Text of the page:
Brief Templar History

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The Knights Templar: A Legacy of Faith and Chivalry

Founded in 1118 in the Kingdom of Jerusalem, the Knights Templar, also known as the Poor Fellow-Soldiers of Christ and of the Temple of Solomon, played a significant role in the medieval world. Established by a group of French knights led by Hugues de Payens, the order’s initial focus was on protecting Christian pilgrims traveling to the Holy Land.

Taking monastic vows, the Knights Templar dedicated themselves to a life of piety and service. Their primary responsibility was to ensure the safety of pilgrims on their journeys and to contribute to the defense of the Crusader states.

Throughout the 12th and 13th centuries, the Knights Templar distinguished themselves through their courage and devotion. They grew in prominence and influence, becoming a respected military force within the Crusader movement.

However, by the 14th century, the order faced challenges. The dissolution of the Templar Order occurred in 1312.

Despite their ultimate fate, the Knights Templar left a lasting legacy. Their commitment to Christian ideals and their role in protecting pilgrims during a tumultuous period continue to be of historical interest.

The Crusades – (1095—1291 A.D. were initiated by Pope Urban II. He gathered Christians from all over the world to battle Muslims for the purpose of recovering Jerusalem. During this period, The Knights Templar was formed in 1118 A.D. by Hugues de Payens with a primary goal of protecting the many pilgrims who made the journey to Jerusalem.

Growth and Power – The Knights became a formidable force throughout the Holy Land and Europe and were feared by all who challenged them. They amassed great wealth by virtue of noble grants and gifts received from nobility throughout the land. To manage these gifts and great wealth, the Knights were credited for the creation of what we now refer to as our modern banking system.

In 1128 A.D., the Knights were sanctioned by the Catholic Church. Pope Honorius II granted a papal sanction to them by declaring them to be an Army of God. Later, In 1139 A.D., Pope Innocent II granted the power of exemption to the Templars. They continued to fight through the remaining crusades throughout the Holy Land and were considered exempt from all local laws. Their only required obedience was to the Pope.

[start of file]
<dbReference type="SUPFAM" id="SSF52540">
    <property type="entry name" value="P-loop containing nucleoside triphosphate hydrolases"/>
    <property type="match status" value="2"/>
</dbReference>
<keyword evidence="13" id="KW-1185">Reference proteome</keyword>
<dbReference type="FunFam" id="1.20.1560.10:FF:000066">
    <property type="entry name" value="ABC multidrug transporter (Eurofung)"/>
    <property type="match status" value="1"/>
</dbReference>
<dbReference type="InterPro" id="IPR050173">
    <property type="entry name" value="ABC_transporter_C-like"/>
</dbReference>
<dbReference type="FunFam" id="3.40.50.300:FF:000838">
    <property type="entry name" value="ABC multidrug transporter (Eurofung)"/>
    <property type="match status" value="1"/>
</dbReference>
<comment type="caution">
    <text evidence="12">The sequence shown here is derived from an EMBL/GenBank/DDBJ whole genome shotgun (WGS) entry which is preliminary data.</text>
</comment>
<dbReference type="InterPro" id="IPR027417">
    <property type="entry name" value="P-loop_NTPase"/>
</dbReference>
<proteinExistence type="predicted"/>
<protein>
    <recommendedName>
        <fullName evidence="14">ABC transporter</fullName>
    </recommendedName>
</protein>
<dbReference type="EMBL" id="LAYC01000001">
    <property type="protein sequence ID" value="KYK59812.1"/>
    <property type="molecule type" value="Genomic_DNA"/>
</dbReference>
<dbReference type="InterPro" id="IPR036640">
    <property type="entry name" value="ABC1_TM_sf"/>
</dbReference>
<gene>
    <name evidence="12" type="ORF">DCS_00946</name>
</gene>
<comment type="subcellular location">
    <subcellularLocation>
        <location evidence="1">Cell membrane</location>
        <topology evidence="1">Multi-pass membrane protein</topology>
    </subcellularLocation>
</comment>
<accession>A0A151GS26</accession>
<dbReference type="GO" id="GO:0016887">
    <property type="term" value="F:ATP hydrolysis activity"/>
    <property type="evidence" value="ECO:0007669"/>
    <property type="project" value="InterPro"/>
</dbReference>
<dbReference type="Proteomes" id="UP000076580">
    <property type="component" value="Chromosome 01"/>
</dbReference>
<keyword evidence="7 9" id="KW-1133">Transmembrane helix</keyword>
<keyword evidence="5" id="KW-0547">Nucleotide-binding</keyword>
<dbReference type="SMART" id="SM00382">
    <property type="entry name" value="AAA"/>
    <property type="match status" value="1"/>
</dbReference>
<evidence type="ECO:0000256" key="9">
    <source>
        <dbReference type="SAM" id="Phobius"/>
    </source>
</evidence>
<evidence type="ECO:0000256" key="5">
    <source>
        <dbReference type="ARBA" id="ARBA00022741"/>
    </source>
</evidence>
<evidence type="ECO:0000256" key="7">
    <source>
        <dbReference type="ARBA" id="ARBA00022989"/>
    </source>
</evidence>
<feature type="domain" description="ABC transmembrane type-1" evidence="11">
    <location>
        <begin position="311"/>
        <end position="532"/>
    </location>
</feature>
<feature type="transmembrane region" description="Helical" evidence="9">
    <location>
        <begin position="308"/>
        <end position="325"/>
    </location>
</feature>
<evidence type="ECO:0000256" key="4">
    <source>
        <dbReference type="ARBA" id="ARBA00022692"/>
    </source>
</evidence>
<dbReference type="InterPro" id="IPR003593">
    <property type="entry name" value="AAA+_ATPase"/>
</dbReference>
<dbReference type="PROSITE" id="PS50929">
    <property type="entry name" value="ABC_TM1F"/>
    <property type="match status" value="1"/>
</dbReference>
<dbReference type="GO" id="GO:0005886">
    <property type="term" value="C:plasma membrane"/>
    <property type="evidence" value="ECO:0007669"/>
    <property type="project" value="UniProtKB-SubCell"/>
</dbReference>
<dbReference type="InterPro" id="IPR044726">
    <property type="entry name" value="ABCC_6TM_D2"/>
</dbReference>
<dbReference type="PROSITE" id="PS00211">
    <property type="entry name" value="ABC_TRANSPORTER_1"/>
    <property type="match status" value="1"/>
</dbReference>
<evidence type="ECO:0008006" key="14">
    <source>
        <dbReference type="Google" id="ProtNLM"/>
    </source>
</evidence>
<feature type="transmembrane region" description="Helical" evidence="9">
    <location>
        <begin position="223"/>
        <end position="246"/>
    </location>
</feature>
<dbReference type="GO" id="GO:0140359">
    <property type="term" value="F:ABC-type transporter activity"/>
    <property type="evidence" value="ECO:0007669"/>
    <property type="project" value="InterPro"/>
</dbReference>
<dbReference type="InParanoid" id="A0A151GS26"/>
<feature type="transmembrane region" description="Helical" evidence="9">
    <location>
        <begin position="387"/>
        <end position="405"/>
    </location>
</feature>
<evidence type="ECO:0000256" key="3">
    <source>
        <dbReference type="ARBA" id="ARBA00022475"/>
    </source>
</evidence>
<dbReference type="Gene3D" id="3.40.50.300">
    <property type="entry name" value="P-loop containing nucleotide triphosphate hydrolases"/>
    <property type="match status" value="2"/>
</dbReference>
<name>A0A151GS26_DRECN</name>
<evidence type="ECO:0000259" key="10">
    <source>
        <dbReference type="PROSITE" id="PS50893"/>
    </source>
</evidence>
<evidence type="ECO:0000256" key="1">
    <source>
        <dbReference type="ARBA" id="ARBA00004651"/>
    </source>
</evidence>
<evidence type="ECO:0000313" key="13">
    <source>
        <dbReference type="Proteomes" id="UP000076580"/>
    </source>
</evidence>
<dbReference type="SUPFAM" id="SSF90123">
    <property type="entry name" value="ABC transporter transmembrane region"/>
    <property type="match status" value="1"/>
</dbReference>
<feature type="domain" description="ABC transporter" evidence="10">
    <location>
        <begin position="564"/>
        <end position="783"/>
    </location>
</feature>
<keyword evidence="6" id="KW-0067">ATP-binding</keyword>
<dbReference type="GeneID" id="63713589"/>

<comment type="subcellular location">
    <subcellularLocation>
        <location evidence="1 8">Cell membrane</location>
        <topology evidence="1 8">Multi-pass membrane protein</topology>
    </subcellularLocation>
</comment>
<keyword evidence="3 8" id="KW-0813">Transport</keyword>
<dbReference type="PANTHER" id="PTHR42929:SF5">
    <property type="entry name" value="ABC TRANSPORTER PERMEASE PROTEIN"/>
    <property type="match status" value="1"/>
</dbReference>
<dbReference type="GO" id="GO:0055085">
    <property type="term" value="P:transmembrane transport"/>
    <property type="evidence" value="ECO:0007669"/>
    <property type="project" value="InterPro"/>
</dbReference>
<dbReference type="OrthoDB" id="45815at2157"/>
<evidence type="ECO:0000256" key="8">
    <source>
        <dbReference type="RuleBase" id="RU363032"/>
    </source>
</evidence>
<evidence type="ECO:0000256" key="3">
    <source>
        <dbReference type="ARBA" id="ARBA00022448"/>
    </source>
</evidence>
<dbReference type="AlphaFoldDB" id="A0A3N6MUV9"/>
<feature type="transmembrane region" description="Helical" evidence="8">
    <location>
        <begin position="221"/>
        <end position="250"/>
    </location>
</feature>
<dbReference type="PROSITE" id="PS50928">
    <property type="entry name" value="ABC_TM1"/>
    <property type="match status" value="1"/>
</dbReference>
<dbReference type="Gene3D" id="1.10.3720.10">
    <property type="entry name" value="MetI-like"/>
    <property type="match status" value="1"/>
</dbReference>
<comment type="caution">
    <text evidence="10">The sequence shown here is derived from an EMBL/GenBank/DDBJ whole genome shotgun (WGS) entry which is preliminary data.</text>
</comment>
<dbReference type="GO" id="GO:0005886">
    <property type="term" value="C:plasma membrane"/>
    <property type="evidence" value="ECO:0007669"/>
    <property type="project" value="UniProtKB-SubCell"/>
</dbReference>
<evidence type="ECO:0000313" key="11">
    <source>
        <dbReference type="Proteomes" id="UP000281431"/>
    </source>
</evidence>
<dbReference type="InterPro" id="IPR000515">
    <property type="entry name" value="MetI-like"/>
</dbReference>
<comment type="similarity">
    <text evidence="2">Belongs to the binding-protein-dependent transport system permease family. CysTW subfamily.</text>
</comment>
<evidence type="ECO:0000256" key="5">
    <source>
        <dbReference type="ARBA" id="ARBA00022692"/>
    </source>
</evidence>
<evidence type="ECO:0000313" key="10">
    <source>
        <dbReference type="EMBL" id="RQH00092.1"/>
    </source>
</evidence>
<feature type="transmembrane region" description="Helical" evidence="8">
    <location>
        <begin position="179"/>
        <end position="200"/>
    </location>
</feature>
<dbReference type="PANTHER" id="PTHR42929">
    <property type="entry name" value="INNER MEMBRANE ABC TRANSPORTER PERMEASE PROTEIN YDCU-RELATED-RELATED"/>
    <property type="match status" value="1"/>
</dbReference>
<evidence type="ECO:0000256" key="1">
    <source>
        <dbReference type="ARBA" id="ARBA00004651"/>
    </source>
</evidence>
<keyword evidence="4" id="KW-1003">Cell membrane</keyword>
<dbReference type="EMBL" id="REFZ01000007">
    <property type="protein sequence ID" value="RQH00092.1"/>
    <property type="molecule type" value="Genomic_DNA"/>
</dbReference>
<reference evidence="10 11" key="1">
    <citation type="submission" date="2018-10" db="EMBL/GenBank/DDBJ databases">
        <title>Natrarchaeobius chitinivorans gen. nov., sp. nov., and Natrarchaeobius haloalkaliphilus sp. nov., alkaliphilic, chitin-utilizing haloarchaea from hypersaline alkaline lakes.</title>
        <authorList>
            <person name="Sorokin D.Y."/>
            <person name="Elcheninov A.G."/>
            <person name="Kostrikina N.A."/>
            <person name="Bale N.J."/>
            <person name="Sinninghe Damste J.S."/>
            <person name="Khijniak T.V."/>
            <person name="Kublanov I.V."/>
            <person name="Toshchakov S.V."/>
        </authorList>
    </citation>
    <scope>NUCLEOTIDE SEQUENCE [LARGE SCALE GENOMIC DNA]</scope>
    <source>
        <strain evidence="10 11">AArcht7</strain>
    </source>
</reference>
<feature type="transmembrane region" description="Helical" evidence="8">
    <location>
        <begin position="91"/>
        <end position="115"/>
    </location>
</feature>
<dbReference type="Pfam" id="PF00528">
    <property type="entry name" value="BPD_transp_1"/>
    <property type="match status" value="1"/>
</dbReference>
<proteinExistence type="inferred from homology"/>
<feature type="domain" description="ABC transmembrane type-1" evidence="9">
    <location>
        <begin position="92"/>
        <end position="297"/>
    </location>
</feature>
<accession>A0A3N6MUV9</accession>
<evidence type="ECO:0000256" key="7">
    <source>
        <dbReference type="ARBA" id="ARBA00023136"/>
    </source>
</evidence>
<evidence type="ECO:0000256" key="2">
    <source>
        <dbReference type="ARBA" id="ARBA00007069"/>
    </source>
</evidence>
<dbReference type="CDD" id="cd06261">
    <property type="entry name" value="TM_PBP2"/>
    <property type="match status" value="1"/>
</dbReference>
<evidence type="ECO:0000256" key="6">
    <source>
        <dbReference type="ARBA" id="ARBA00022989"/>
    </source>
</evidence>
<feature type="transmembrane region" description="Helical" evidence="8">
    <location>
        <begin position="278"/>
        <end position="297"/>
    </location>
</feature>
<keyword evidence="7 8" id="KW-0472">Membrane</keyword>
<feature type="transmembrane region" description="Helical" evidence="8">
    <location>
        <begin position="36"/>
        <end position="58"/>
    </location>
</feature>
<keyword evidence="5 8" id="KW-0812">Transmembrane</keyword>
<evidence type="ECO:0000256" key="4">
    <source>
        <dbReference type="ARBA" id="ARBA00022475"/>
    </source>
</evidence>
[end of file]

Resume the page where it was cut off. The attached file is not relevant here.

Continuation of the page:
False Accusations & Downfall – An unscrupulous King Philip IV of France owed a great financial debt to the Knights and in order to avoid repaying this debt, he falsely accused them of heresy and blasphemy and unduly influenced Pope Clement V to dissolve the Templars in 1311 A.D.

On Friday, October 13, 1307, the Templars came under siege. They were ordered arrested. Accusations from King Philip IV were responsible for the deaths of many Templars by torture and burning at the stake.  It was this day that many hold as the origin of Friday the 13th as an unlucky day.

Many Templars confessed to the heresy in order to avoid death while others escaped to distant lands. Notable among those tortured was Templar Grand Master Jacques de Molay. In 1314, de Molay denied his former confession of heresy and blasphemy due to torture. He stated that they were false and was immediately burned at the stake. This was the final event causing the Templars to go underground for nearly 500 years.

An Underground Society – The Templars escaped to such lands as Scotland and Portugal and from there, some are believed to have sailed to America and Nova Scotia. Thus the Templars survived as an underground order after 1314, both on the continent of Europe and in Scotland.